Gimme Some Truth-Jakob Dylan from the Instant Karma collection. I am not a huge fan of these tribute CDs but this is a great version of a great song.
    Down to My Soul-Paul Kelly from A-Z. I saw someone else posted a song from this amazing collection today on their five. Considering only 2,000 copies of this were sold in the U.S. that is pretty cool.
    Your Own Sweet Way-Notting Hillbillies from Missing… Presumed Having a Good Time. I always love it when this pops up on the shuffle.
    Jeweler’s and Bums-Joe Strummer from Earthquake Weather. Very nice.
    Freedom-McCartney from Driving Rain. Oh well. Four out of Five isn’t bad. Not that this is a bad song. It isn’t. But like much of Mac’s material it is fairly nondescript.

  • Mike

    I’m always torn between whether to just submit my list and STFU, or whether to debate some parts of your list. This time I’ll do both.

    “The Body That Loves You” has actually held up well over the years. It’s never been my favorite track on “janet.”, but it’s never been a skip-button candidate. I know people are quick to give the credit for JJ’s best work solely to Jimmy and Terry, but “janet.” and “Velvet Rope” really speak to the three as a true collaborative team. Jam and Lewis have never made anything that sounds like those two albums before or since.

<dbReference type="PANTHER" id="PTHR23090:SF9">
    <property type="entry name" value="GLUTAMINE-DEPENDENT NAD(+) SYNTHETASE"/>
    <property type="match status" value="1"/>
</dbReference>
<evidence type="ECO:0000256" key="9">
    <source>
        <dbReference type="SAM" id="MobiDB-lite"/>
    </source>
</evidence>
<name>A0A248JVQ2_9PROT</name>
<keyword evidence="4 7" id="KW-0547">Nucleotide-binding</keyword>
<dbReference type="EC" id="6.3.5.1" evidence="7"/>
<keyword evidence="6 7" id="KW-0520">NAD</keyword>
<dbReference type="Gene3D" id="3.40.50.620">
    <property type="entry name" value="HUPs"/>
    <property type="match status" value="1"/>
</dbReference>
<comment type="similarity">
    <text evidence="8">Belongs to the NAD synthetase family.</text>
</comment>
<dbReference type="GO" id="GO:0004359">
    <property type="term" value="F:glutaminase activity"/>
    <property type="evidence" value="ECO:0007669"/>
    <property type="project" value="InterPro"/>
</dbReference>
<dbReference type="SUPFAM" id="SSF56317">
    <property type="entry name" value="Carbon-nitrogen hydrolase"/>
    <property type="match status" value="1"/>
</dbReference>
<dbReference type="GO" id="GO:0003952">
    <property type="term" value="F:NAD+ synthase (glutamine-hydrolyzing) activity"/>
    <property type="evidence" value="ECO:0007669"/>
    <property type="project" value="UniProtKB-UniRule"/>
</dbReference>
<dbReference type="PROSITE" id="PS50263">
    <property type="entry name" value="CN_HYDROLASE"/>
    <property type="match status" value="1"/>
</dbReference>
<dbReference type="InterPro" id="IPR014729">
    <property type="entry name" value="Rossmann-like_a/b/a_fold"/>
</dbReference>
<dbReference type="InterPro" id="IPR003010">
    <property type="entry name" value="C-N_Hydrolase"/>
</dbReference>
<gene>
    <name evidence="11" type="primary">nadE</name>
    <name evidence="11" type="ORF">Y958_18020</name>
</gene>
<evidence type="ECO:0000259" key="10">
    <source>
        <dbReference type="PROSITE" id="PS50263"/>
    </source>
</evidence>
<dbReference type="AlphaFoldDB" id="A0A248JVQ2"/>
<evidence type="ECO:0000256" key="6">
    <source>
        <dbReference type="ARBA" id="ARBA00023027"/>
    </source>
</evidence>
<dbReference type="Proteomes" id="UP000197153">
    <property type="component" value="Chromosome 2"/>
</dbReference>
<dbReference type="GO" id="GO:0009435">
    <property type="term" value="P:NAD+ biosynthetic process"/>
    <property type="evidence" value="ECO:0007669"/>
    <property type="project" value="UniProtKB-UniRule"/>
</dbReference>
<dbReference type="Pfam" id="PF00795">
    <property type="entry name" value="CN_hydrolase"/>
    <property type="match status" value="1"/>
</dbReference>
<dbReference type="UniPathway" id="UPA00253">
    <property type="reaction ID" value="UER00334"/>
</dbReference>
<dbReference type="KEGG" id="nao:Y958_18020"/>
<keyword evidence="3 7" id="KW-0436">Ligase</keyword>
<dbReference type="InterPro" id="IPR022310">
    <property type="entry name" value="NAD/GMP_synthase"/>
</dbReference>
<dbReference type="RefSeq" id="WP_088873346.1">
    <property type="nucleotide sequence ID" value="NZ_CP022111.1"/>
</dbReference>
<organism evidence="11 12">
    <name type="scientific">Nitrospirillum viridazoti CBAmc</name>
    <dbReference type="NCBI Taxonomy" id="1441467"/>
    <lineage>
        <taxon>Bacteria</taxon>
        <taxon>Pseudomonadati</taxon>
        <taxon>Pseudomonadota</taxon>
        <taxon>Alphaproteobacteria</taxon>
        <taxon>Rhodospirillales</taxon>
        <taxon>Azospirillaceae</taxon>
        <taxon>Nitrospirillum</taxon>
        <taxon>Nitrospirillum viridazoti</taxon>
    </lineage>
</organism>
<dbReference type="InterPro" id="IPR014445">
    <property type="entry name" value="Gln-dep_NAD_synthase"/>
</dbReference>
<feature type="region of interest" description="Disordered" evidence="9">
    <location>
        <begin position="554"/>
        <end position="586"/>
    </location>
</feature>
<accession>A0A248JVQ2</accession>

What happened to Lenny Kravitz? “Again” turned into the biggest hit of his career, and he decided he was going to remake it…again…and again…and again. In between remaking “Fly Away”. “It is Time for a Love Revolution” was actually his best album in a decade, but I’m not holding out much hope for the new one.

    Moving on…

    01-“Theme from Dying Young”-Kenny G.

    Fuck. I meant to uncheck this. I swear I did. Not a good start.

    02-“(I’m Looking For) Cracks in the Pavement” by Duran Duran

    One of Simon’s most melodramatic vocals…he just sounds pouty and disturbed on this one.

    03-“Do You Knwo What? (instrumental)” by Sly & the Family Stone

    From the expanded version of “There’s a Riot Goin’ On”. Not sure if the misspelling is intentional on their part or not. Nice simmering funk groove here-reminds me a lot of “Inspiration Information” by Shuggie Otis. Maybe it’s the primitive drum machine.

    04-“Don’t Tread on Me” by Metallica